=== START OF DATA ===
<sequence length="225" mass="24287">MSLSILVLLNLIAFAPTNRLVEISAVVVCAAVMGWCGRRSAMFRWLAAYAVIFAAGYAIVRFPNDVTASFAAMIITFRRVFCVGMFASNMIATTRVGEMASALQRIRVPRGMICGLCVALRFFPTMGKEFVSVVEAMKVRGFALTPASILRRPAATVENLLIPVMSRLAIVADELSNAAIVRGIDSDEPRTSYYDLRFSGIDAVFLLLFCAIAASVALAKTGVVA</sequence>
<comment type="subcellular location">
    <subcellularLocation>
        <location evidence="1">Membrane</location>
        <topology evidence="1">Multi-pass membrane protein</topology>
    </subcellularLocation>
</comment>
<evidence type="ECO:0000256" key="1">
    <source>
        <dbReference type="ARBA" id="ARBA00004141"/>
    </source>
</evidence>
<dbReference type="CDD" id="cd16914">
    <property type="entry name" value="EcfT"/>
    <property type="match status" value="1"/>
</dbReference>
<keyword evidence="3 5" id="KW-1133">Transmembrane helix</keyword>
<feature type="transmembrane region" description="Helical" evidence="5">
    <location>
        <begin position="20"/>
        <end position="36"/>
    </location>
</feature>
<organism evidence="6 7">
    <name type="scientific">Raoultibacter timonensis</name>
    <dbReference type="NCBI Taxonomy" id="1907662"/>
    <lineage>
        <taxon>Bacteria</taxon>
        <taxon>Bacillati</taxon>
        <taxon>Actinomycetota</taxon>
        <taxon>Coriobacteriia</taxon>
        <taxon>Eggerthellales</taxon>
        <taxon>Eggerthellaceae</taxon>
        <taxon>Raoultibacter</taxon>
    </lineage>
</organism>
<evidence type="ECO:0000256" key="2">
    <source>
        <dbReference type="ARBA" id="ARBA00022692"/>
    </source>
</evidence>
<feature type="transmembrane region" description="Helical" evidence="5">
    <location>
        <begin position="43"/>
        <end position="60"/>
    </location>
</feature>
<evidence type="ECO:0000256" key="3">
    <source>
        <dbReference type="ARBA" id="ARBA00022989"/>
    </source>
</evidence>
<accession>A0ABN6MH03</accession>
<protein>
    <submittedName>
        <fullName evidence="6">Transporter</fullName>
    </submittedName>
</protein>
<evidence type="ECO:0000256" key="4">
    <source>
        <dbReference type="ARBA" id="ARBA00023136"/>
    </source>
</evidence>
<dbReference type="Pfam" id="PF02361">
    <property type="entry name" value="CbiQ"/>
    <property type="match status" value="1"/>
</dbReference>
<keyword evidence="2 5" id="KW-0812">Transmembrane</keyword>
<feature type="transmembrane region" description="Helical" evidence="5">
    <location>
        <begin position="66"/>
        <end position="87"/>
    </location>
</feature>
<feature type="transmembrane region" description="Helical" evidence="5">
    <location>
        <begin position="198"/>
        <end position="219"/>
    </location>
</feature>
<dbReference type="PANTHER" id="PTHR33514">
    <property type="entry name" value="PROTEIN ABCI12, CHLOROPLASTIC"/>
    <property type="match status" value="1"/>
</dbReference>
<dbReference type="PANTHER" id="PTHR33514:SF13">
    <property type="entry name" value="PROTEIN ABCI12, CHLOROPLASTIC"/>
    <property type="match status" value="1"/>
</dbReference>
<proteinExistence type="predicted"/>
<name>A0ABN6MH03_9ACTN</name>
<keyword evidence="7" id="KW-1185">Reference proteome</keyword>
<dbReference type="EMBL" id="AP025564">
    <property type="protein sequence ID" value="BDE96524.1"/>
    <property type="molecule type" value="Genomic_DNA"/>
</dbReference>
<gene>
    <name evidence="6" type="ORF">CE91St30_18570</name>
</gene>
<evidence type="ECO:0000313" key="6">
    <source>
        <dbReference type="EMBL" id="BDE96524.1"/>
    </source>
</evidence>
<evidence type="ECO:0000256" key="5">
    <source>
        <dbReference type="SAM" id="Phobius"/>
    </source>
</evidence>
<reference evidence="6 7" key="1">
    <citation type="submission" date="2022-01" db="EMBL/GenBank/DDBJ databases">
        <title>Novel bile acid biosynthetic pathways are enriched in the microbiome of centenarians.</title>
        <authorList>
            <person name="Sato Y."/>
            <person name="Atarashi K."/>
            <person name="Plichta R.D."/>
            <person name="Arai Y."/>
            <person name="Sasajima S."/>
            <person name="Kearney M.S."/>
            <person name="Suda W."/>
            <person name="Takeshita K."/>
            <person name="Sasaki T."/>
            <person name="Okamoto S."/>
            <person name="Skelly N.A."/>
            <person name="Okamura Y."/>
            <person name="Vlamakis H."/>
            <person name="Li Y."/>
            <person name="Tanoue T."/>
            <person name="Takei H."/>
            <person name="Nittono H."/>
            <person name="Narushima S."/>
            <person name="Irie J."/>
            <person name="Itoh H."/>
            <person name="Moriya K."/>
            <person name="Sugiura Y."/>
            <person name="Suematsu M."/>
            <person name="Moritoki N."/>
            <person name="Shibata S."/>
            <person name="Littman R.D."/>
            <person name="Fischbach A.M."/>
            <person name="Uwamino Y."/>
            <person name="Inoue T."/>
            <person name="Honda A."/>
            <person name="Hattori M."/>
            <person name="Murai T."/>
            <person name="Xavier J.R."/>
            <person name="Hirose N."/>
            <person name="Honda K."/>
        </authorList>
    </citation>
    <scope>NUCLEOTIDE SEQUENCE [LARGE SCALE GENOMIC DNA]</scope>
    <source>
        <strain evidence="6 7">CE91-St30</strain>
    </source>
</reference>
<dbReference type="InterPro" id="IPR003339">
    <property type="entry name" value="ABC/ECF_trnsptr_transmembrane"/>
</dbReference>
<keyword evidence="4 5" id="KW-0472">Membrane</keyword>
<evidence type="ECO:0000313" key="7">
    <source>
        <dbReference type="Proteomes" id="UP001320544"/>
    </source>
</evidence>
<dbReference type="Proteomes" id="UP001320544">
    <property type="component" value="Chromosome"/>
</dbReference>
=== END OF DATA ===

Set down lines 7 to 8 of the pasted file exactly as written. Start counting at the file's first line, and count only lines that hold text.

</comment>
<evidence type="ECO:0000256" key="1">